Widely available

Certain tools and platforms have barriers that prevent people from using them. This can be because some tools are too taxing for less-powerful computers, legal limitations within certain countries, or require high-bandwidth internet connectivity.

When evaluating new tools, be sure to consider the technical requirements. If you’re looking at software that runs locally on a computer, review the minimum hardware requirements—especially the processor, RAM, and storage. If you need advice or technical guidance in reviewing these requirements, feel free to reach out to the hardware and networking channel.

Some tools have limitations either from the developer or the regulatory bodies in the country where we’re working around how and where they can be deployed. For example, some tools may store data in data centers located in countries where national laws in the country where we’re responding prevent us from sending personally-identifiable information about its citizens. Always review privacy policies—some privacy policies can be long and complicated to understand, and sites like TOSDR can help summarize and catch those red flags.

Lastly, always keep bandwidth in mind. Many users take fast connections for granted and forget that many parts of the world still rely on slower internet than you might take for granted. As such, we always prefer to use tools that can be run locally on a computer rather than via bandwidth-hungry web apps. Sites like this can help you get a sense for speeds by country.


SIMS’s greatest strength is our global network, but that also raises the challenge of picking tools that we can also use in our own language. While English is most commonly used during coordination among SIMS members, it’s important to implement tools and platforms that allow users to interact with them in languages other than English. When reviewing tools, always try to prioritize ones that, at the very minimum, support the three other IFRC official languages of Arabic, French, and Spanish.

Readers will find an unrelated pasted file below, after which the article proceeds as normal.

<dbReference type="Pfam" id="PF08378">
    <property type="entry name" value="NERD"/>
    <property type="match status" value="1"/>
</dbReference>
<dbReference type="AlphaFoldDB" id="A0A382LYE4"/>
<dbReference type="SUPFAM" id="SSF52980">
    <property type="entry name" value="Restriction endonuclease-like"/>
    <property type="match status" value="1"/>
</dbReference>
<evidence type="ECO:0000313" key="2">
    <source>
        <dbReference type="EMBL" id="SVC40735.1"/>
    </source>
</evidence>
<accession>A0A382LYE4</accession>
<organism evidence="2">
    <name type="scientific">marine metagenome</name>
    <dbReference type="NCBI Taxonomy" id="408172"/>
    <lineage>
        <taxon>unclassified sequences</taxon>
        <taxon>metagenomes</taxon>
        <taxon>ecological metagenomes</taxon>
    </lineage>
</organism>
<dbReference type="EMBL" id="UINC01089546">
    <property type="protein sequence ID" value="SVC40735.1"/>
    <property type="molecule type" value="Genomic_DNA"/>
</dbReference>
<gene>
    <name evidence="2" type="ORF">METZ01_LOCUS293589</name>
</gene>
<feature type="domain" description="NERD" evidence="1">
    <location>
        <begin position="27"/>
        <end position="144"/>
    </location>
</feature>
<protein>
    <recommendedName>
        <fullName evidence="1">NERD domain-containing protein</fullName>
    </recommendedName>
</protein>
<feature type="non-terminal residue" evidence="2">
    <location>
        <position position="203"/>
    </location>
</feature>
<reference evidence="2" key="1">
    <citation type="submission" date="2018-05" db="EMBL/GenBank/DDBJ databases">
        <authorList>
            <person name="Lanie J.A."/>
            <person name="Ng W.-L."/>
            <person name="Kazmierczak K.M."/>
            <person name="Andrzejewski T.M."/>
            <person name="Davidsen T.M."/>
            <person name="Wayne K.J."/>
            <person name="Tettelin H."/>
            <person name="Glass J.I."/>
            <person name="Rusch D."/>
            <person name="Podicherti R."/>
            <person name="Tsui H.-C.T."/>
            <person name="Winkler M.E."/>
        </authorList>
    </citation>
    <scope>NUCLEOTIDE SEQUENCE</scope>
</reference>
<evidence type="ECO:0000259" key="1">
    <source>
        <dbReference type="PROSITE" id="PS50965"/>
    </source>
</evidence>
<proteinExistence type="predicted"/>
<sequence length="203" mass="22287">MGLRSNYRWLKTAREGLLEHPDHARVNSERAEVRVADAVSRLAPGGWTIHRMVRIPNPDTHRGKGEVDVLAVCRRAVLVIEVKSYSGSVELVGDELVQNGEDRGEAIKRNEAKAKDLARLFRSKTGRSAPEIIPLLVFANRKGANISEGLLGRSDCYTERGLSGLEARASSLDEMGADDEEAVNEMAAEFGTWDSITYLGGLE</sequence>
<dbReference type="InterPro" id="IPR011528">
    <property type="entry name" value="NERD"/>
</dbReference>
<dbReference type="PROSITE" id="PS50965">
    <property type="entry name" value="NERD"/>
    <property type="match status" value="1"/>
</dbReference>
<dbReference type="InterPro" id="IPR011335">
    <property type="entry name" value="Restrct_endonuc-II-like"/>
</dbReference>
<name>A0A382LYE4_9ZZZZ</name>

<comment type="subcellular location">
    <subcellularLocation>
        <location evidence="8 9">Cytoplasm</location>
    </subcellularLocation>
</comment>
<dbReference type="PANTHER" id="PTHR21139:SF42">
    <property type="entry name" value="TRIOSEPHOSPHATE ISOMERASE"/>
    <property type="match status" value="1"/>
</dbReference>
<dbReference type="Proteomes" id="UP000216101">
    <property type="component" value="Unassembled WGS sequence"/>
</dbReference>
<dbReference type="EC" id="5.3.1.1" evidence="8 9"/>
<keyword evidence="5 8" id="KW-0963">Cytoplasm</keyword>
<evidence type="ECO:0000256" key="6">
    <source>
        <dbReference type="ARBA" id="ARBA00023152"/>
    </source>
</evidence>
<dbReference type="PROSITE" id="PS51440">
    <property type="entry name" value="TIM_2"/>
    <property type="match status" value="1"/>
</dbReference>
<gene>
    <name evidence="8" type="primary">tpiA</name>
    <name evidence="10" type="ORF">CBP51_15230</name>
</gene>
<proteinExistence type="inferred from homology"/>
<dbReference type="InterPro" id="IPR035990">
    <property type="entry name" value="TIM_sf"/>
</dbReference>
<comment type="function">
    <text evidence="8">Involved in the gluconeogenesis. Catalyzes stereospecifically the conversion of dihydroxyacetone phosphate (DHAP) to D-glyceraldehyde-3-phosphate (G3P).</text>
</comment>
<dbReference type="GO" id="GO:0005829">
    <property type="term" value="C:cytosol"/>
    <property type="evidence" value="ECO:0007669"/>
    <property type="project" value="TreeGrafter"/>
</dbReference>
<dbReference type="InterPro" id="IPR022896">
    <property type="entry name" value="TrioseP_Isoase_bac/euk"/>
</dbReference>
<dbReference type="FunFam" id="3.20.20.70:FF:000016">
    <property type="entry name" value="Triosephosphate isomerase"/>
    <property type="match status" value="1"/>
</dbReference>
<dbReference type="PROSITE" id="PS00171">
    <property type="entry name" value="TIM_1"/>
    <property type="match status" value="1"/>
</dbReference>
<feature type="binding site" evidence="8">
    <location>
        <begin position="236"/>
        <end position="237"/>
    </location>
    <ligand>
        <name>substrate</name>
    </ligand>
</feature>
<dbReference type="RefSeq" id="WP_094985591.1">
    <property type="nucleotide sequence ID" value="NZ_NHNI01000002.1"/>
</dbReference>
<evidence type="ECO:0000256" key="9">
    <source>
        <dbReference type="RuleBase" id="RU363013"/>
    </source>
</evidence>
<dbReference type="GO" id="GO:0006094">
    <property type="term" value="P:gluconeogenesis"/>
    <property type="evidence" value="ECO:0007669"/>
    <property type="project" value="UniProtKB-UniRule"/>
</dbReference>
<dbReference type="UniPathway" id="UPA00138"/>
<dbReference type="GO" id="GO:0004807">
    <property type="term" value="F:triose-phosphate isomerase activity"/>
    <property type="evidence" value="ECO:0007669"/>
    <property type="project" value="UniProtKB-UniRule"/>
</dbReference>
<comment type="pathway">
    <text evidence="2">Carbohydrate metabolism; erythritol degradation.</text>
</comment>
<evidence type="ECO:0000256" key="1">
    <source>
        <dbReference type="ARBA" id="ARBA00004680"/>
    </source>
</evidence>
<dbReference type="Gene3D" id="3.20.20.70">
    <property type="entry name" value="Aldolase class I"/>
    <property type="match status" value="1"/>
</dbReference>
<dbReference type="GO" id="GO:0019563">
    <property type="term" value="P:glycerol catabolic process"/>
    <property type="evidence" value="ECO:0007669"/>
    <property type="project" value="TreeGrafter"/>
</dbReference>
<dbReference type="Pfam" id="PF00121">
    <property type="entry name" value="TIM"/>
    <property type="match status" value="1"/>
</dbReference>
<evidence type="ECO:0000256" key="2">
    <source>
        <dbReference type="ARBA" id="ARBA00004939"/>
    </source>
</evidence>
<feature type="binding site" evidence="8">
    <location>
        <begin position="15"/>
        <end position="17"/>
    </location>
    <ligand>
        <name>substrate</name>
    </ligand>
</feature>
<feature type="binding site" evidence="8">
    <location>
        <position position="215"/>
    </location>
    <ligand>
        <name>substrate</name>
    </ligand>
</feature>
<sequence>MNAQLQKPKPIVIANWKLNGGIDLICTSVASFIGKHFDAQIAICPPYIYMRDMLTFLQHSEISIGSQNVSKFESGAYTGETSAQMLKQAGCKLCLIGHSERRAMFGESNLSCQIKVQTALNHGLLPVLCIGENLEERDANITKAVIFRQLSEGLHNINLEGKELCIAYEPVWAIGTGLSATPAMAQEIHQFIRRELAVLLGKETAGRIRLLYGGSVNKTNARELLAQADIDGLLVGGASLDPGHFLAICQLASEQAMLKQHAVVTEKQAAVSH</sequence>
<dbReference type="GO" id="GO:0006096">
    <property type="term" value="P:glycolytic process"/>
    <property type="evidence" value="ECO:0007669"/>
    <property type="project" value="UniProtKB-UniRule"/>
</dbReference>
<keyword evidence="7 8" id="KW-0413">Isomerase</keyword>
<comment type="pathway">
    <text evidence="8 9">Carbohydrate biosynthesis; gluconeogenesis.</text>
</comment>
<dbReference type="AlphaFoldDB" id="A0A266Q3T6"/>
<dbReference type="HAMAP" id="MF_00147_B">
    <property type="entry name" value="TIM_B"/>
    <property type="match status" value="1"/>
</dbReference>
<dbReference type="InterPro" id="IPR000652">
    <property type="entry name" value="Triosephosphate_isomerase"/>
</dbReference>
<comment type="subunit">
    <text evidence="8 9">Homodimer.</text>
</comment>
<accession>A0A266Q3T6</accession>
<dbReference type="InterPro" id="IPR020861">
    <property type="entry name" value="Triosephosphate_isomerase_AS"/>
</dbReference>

SIMS routinely deals with datasets that are sensitive, such as beneficiary registration lists, security maps, internal scenario planning documents, and more. While there is no solution that can be 100% secure, we should always strive to mitigate the risk of data being leaked or accessed by unauthorized parties.

When evaluating tools, always ask questions like:

  • Does the vendor prioritize security? The documentation or marketing materials should call out whether they have a team dedicated to security, how they encrypt data (look for both encryption while stored and in transit), what sort of physical and digital security measures are taken to prevent unauthorized access, etc.
  • Does the vendor’s Service Level Agreement (SLA) guarantee a certain amount of uptime, reliability, backup, and security?